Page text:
Darwin to J. D. Hooker, [11 January 1844]: Darwin cautiously reveals to Hooker, who he has only been corresponding with for a few months, his conclusion that species are not immutable. It is, he says, “like confessing a murder”.

Going public:

On 28 June 1858, just a few days after Darwin received Alfred Russel Wallace‘s essay outlining the same mechanism for species change as his own, Darwin’s baby son, Charles Waring Darwin, died of scarlet fever.  The following day, distracted by grief, Darwin sent two letters to Hooker who was in the midst of arranging for Darwin’s work on species change to be read at a meeting of the Linnean Society together with Wallace’s, and thus to secure Darwin’s claim as originator of the theory of natural selection. “It is miserable in me” Darwin wrote in his second letter “to care at all about priority”.

The writing of Origin and its reception:

Hooker was one of the few to whom Darwin sent manuscript of On the Origin of Species for comment – with close to disastrous results when Hooker’s children used some of it for scrap paper.    Darwin wrote to Hooker in triumph once it was finished, “You cannot think how refreshing it is to idle away whole day, & hardly ever think in the least about my confounded Book, which half killed me”, and indignantly about the response of the old fogies of Cambridge.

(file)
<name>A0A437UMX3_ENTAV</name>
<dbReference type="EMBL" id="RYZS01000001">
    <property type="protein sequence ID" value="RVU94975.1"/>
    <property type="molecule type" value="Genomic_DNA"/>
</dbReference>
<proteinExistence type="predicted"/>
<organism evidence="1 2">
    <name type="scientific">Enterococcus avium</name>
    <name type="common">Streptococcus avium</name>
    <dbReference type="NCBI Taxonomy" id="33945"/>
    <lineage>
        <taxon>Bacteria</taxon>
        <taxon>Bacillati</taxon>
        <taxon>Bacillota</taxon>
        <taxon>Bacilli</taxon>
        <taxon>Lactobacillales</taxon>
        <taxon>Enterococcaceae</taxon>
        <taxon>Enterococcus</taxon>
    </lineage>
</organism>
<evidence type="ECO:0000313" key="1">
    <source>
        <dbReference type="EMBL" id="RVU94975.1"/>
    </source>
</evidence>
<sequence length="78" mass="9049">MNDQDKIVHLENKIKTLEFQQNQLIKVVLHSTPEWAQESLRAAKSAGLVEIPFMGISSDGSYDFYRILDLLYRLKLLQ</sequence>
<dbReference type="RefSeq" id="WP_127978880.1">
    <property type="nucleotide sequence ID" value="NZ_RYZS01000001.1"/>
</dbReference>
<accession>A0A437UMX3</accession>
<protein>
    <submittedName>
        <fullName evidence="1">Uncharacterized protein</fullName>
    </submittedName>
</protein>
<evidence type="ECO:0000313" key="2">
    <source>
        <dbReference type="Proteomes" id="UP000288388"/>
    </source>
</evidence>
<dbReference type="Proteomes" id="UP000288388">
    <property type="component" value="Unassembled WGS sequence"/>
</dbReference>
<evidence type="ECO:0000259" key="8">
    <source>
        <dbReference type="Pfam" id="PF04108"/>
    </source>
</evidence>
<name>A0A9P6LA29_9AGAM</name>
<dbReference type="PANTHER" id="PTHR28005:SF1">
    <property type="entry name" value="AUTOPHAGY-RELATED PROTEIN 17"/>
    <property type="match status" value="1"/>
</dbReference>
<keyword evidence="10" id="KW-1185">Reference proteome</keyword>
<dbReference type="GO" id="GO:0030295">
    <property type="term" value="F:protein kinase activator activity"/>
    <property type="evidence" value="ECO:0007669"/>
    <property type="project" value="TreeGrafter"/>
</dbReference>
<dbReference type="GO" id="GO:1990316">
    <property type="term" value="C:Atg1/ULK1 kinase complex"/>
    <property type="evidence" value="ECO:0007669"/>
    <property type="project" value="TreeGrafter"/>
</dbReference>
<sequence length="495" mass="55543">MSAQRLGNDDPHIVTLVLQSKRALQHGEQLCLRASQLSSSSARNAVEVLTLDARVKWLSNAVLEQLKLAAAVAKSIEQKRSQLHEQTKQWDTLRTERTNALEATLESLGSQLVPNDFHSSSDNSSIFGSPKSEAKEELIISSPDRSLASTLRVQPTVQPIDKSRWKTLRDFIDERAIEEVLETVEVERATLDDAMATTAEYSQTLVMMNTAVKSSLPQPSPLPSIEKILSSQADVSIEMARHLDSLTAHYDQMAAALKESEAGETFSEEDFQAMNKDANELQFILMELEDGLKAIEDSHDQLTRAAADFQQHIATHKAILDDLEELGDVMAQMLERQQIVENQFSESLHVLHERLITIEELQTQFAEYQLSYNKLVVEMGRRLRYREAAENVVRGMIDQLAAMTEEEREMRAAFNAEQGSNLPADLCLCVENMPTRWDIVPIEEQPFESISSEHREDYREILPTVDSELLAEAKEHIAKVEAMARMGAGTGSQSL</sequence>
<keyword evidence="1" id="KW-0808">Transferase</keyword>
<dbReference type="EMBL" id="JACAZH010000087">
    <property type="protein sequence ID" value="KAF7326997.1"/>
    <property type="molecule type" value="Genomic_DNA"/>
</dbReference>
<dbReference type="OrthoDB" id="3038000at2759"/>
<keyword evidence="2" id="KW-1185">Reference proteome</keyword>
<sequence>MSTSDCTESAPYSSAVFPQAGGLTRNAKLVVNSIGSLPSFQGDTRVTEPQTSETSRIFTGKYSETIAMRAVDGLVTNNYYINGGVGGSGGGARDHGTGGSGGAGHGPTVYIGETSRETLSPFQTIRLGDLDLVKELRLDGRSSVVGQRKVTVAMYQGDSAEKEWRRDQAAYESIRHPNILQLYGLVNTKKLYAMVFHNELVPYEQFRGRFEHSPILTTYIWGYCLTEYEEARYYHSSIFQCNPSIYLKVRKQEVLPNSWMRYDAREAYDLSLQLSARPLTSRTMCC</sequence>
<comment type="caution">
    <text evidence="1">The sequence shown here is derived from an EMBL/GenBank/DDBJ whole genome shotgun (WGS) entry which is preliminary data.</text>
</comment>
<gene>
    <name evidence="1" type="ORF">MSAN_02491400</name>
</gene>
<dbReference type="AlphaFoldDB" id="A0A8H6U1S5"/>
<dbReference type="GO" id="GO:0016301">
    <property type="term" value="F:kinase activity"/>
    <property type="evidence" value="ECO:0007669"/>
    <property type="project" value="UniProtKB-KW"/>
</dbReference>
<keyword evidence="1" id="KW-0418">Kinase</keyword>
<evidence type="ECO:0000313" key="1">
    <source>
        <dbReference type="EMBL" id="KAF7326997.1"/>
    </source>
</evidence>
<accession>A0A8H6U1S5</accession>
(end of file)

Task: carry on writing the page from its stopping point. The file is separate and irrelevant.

Read Hooker’s description of the famous 1860 Oxford meeting of the British Association for the Advancement of Science when the Bishop of Oxford denounced the ideas in Origin,  and Darwin’s delighted response.

Darwin later regretted using the word “creation” in the second edition of Origin.

Friendship, gossip, and shared jokes: